Women Gaining or Losing Too Much Weight During Pregnancy Are At Risk For Having An Obese Child
Gaining too much weight or loosing it during pregnancy increases the risk of having an overweight or obese child, according to a new study.
The study is one of the largest to examine current Institute of Medicine recommendations regarding pregnancy weight gain in relation to childhood obesity. The study involved review of electronic health records of more than four thousand racially diverse female members of Kaiser Permanente in Northern California. The participants of the study had completed a health survey between 2007 and 2009 and eventually had a baby.
The study subsequently reviewed the medical records of those children between 2 and 5 years old and came up with the following findings:
Among all women who gained more than the recommended weight during pregnancy, 20.4 percent of their children were overweight or obese, compared with 19.5 percent in women who gained less than recommended weight and 14.5 percent in women who gained weight within the guidelines.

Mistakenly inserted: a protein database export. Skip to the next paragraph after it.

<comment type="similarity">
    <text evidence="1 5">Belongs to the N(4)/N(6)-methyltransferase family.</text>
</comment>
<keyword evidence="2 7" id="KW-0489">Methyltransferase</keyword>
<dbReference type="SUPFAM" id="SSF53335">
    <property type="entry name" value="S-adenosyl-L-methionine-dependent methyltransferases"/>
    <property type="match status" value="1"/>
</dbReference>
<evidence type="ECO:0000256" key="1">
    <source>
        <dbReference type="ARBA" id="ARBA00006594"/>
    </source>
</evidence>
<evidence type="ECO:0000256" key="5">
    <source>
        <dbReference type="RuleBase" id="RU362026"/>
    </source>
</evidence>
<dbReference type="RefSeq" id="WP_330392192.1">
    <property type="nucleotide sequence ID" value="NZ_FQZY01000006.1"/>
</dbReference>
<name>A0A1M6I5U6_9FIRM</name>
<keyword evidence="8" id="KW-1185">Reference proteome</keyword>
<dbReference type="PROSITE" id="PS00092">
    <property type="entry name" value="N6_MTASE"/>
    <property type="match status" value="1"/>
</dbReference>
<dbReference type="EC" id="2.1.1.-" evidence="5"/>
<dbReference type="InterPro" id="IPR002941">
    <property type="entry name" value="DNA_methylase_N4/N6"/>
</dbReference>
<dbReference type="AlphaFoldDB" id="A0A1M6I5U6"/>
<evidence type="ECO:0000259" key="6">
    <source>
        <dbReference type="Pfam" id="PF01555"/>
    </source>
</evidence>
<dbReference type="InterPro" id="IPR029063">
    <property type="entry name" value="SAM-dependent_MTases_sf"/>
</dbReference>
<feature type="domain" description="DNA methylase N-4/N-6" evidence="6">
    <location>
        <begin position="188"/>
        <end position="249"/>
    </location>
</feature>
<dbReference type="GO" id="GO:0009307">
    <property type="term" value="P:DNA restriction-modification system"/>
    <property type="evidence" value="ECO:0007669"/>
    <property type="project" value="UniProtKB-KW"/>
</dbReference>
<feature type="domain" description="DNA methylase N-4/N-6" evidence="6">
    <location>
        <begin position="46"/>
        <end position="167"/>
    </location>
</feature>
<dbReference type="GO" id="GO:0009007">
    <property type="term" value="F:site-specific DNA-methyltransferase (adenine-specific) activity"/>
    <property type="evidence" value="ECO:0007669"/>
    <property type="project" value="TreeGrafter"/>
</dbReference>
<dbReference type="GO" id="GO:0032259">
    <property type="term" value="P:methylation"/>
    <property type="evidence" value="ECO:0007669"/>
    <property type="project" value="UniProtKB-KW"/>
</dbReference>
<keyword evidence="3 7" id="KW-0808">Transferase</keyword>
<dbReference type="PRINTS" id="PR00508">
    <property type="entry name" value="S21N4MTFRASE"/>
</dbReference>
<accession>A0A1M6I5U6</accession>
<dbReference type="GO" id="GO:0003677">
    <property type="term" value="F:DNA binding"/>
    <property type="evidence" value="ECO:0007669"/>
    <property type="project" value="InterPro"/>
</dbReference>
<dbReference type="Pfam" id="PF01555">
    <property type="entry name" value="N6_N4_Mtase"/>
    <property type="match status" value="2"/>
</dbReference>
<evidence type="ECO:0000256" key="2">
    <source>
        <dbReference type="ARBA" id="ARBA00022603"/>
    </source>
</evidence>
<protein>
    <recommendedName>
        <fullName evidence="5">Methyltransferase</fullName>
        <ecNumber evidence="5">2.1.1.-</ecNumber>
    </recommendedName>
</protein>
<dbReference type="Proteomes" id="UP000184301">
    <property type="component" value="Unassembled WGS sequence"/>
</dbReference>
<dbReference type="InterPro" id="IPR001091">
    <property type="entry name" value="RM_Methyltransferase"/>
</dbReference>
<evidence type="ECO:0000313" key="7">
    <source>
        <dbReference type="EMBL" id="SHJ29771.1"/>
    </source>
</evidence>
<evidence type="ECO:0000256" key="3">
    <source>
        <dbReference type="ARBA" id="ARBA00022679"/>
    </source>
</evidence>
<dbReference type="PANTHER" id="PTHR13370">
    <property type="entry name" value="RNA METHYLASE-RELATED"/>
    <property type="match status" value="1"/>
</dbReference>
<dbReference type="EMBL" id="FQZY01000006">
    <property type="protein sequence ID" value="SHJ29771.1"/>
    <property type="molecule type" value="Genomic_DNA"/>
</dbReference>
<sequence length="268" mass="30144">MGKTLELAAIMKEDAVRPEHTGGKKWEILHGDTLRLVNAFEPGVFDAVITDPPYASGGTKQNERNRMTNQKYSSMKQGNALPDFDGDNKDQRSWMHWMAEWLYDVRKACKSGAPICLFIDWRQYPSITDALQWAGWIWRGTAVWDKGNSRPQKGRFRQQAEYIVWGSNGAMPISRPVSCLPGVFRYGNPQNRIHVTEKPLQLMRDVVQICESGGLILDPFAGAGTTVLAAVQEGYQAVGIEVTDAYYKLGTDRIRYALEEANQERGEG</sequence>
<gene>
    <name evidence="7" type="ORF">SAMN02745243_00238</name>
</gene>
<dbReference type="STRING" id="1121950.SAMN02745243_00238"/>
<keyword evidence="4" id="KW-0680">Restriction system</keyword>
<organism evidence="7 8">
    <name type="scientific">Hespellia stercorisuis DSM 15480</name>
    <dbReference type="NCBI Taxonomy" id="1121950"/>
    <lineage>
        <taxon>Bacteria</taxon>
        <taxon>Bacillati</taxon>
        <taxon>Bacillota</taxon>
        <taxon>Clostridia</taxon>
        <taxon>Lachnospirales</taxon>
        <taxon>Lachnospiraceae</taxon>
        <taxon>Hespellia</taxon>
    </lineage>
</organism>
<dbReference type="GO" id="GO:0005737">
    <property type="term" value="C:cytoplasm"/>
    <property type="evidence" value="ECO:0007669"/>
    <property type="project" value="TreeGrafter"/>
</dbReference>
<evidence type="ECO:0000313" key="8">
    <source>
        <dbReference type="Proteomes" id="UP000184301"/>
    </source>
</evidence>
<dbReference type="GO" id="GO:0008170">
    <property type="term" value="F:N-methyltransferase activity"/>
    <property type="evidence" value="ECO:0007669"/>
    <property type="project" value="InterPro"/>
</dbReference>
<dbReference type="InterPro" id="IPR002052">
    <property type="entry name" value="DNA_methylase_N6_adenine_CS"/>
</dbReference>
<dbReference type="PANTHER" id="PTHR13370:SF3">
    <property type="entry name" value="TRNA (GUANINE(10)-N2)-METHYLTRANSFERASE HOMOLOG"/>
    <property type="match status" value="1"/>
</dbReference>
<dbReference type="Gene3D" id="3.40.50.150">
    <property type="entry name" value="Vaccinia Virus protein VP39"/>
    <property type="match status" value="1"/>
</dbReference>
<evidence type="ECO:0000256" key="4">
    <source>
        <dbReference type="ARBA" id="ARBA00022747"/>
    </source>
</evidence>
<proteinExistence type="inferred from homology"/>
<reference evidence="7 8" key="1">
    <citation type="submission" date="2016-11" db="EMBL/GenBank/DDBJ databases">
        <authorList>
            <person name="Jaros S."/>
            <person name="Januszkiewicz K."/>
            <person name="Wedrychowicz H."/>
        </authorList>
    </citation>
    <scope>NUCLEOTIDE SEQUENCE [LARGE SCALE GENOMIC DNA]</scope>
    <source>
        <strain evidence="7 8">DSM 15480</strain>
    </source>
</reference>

Women with a normal Body Mass Index measurement before pregnancy who gained less than the recommended amount were 63 percent more likely to have a child who became overweight or obese.
Women with a normal BMI before pregnancy with weight gain above recommendations were 80 percent more likely to have an overweight or obese child.
"The stronger association we found among normal weight women who gained too much or too little weight during pregnancy suggests that perhaps weight gain in pregnancy may have an impact on the child that is independent of genetic factors," said senior investigator Monique M. Hedderson, PhD, Kaiser Permanente Division of Research in Oakland, Calif, according to press release.
The study has been published in the American Journal of Obstetrics and Gynecology.